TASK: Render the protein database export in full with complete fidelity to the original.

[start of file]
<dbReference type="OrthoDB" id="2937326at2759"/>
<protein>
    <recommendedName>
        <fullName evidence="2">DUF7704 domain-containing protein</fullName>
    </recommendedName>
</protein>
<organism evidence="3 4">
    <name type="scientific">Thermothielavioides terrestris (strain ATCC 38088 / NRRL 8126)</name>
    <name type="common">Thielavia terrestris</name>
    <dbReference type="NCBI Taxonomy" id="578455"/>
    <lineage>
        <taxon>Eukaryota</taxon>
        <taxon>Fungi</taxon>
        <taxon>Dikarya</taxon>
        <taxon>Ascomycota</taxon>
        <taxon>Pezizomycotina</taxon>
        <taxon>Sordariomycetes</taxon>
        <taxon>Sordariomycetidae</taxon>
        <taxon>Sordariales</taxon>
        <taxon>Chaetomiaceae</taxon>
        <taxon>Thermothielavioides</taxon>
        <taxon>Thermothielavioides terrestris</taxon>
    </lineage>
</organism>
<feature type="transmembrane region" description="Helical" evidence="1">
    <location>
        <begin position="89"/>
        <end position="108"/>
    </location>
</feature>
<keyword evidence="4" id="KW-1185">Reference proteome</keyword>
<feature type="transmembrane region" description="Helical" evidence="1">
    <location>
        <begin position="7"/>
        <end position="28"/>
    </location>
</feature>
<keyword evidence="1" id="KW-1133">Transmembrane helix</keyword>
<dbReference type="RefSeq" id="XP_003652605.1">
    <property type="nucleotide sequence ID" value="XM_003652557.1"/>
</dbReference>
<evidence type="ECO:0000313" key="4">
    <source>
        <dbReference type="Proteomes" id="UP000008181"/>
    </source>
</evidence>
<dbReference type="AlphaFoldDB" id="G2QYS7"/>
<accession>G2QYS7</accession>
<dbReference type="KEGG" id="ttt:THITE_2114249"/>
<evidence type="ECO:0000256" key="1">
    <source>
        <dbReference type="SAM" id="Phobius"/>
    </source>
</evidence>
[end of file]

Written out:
<dbReference type="OrthoDB" id="2937326at2759"/>
<protein>
    <recommendedName>
        <fullName evidence="2">DUF7704 domain-containing protein</fullName>
    </recommendedName>
</protein>
<organism evidence="3 4">
    <name type="scientific">Thermothielavioides terrestris (strain ATCC 38088 / NRRL 8126)</name>
    <name type="common">Thielavia terrestris</name>
    <dbReference type="NCBI Taxonomy" id="578455"/>
    <lineage>
        <taxon>Eukaryota</taxon>
        <taxon>Fungi</taxon>
        <taxon>Dikarya</taxon>
        <taxon>Ascomycota</taxon>
        <taxon>Pezizomycotina</taxon>
        <taxon>Sordariomycetes</taxon>
        <taxon>Sordariomycetidae</taxon>
        <taxon>Sordariales</taxon>
        <taxon>Chaetomiaceae</taxon>
        <taxon>Thermothielavioides</taxon>
        <taxon>Thermothielavioides terrestris</taxon>
    </lineage>
</organism>
<feature type="transmembrane region" description="Helical" evidence="1">
    <location>
        <begin position="89"/>
        <end position="108"/>
    </location>
</feature>
<keyword evidence="4" id="KW-1185">Reference proteome</keyword>
<feature type="transmembrane region" description="Helical" evidence="1">
    <location>
        <begin position="7"/>
        <end position="28"/>
    </location>
</feature>
<keyword evidence="1" id="KW-1133">Transmembrane helix</keyword>
<dbReference type="RefSeq" id="XP_003652605.1">
    <property type="nucleotide sequence ID" value="XM_003652557.1"/>
</dbReference>
<evidence type="ECO:0000313" key="4">
    <source>
        <dbReference type="Proteomes" id="UP000008181"/>
    </source>
</evidence>
<dbReference type="AlphaFoldDB" id="G2QYS7"/>
<accession>G2QYS7</accession>
<dbReference type="KEGG" id="ttt:THITE_2114249"/>
<evidence type="ECO:0000256" key="1">
    <source>
        <dbReference type="SAM" id="Phobius"/>
    </source>
</evidence>